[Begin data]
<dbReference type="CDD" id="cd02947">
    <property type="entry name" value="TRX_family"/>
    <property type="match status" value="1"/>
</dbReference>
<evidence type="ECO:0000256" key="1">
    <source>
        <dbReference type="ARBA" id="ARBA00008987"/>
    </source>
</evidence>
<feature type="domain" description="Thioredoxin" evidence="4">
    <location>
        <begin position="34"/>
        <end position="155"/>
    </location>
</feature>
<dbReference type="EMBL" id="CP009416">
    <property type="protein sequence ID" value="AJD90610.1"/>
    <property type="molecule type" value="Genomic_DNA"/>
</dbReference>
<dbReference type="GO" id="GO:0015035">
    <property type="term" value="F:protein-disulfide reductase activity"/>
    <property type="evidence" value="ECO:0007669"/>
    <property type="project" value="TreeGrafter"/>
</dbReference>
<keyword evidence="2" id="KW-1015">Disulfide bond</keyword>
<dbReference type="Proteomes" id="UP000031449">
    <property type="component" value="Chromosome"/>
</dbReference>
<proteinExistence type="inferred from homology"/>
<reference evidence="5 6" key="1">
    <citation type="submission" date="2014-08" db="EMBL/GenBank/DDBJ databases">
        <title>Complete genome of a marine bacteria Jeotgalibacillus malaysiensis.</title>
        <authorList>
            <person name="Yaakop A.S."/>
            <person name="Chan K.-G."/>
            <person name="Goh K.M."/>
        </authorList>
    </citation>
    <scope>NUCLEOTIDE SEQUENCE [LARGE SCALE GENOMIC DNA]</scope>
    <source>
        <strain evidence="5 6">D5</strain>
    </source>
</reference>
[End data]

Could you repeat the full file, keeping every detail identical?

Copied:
<dbReference type="CDD" id="cd02947">
    <property type="entry name" value="TRX_family"/>
    <property type="match status" value="1"/>
</dbReference>
<evidence type="ECO:0000256" key="1">
    <source>
        <dbReference type="ARBA" id="ARBA00008987"/>
    </source>
</evidence>
<feature type="domain" description="Thioredoxin" evidence="4">
    <location>
        <begin position="34"/>
        <end position="155"/>
    </location>
</feature>
<dbReference type="EMBL" id="CP009416">
    <property type="protein sequence ID" value="AJD90610.1"/>
    <property type="molecule type" value="Genomic_DNA"/>
</dbReference>
<dbReference type="GO" id="GO:0015035">
    <property type="term" value="F:protein-disulfide reductase activity"/>
    <property type="evidence" value="ECO:0007669"/>
    <property type="project" value="TreeGrafter"/>
</dbReference>
<keyword evidence="2" id="KW-1015">Disulfide bond</keyword>
<dbReference type="Proteomes" id="UP000031449">
    <property type="component" value="Chromosome"/>
</dbReference>
<proteinExistence type="inferred from homology"/>
<reference evidence="5 6" key="1">
    <citation type="submission" date="2014-08" db="EMBL/GenBank/DDBJ databases">
        <title>Complete genome of a marine bacteria Jeotgalibacillus malaysiensis.</title>
        <authorList>
            <person name="Yaakop A.S."/>
            <person name="Chan K.-G."/>
            <person name="Goh K.M."/>
        </authorList>
    </citation>
    <scope>NUCLEOTIDE SEQUENCE [LARGE SCALE GENOMIC DNA]</scope>
    <source>
        <strain evidence="5 6">D5</strain>
    </source>
</reference>